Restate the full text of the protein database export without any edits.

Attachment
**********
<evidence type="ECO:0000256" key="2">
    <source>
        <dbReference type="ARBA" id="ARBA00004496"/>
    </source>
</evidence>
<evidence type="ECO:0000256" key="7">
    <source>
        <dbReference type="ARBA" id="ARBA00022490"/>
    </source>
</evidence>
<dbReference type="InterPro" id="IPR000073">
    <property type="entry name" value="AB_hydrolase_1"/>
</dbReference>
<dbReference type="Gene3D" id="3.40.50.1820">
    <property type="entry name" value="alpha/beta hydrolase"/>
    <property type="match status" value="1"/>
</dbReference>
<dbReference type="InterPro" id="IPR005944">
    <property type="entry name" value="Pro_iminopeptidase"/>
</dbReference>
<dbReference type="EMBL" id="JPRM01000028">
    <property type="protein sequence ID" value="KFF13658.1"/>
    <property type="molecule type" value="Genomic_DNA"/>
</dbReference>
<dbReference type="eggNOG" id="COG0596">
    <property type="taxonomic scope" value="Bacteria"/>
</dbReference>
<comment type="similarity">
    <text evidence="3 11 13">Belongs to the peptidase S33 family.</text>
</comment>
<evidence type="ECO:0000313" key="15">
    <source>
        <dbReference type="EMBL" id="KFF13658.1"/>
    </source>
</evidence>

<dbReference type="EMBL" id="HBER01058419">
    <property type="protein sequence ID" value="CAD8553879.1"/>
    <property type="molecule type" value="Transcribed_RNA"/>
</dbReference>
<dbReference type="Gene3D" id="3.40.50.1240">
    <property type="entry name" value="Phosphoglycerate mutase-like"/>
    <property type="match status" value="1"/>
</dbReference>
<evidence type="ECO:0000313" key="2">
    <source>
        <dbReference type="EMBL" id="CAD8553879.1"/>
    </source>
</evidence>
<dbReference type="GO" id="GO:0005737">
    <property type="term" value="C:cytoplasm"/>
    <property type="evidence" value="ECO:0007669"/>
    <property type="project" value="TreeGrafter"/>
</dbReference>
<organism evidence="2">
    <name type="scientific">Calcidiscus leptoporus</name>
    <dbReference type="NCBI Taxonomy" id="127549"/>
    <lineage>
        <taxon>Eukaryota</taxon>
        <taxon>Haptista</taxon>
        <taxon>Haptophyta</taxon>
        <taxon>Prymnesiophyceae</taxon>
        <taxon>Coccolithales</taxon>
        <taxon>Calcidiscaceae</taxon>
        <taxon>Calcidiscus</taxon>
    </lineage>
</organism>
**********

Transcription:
<evidence type="ECO:0000256" key="2">
    <source>
        <dbReference type="ARBA" id="ARBA00004496"/>
    </source>
</evidence>
<evidence type="ECO:0000256" key="7">
    <source>
        <dbReference type="ARBA" id="ARBA00022490"/>
    </source>
</evidence>
<dbReference type="InterPro" id="IPR000073">
    <property type="entry name" value="AB_hydrolase_1"/>
</dbReference>
<dbReference type="Gene3D" id="3.40.50.1820">
    <property type="entry name" value="alpha/beta hydrolase"/>
    <property type="match status" value="1"/>
</dbReference>
<dbReference type="InterPro" id="IPR005944">
    <property type="entry name" value="Pro_iminopeptidase"/>
</dbReference>
<dbReference type="EMBL" id="JPRM01000028">
    <property type="protein sequence ID" value="KFF13658.1"/>
    <property type="molecule type" value="Genomic_DNA"/>
</dbReference>
<dbReference type="eggNOG" id="COG0596">
    <property type="taxonomic scope" value="Bacteria"/>
</dbReference>
<comment type="similarity">
    <text evidence="3 11 13">Belongs to the peptidase S33 family.</text>
</comment>
<evidence type="ECO:0000313" key="15">
    <source>
        <dbReference type="EMBL" id="KFF13658.1"/>
    </source>
</evidence>

<dbReference type="EMBL" id="HBER01058419">
    <property type="protein sequence ID" value="CAD8553879.1"/>
    <property type="molecule type" value="Transcribed_RNA"/>
</dbReference>
<dbReference type="Gene3D" id="3.40.50.1240">
    <property type="entry name" value="Phosphoglycerate mutase-like"/>
    <property type="match status" value="1"/>
</dbReference>
<evidence type="ECO:0000313" key="2">
    <source>
        <dbReference type="EMBL" id="CAD8553879.1"/>
    </source>
</evidence>
<dbReference type="GO" id="GO:0005737">
    <property type="term" value="C:cytoplasm"/>
    <property type="evidence" value="ECO:0007669"/>
    <property type="project" value="TreeGrafter"/>
</dbReference>
<organism evidence="2">
    <name type="scientific">Calcidiscus leptoporus</name>
    <dbReference type="NCBI Taxonomy" id="127549"/>
    <lineage>
        <taxon>Eukaryota</taxon>
        <taxon>Haptista</taxon>
        <taxon>Haptophyta</taxon>
        <taxon>Prymnesiophyceae</taxon>
        <taxon>Coccolithales</taxon>
        <taxon>Calcidiscaceae</taxon>
        <taxon>Calcidiscus</taxon>
    </lineage>
</organism>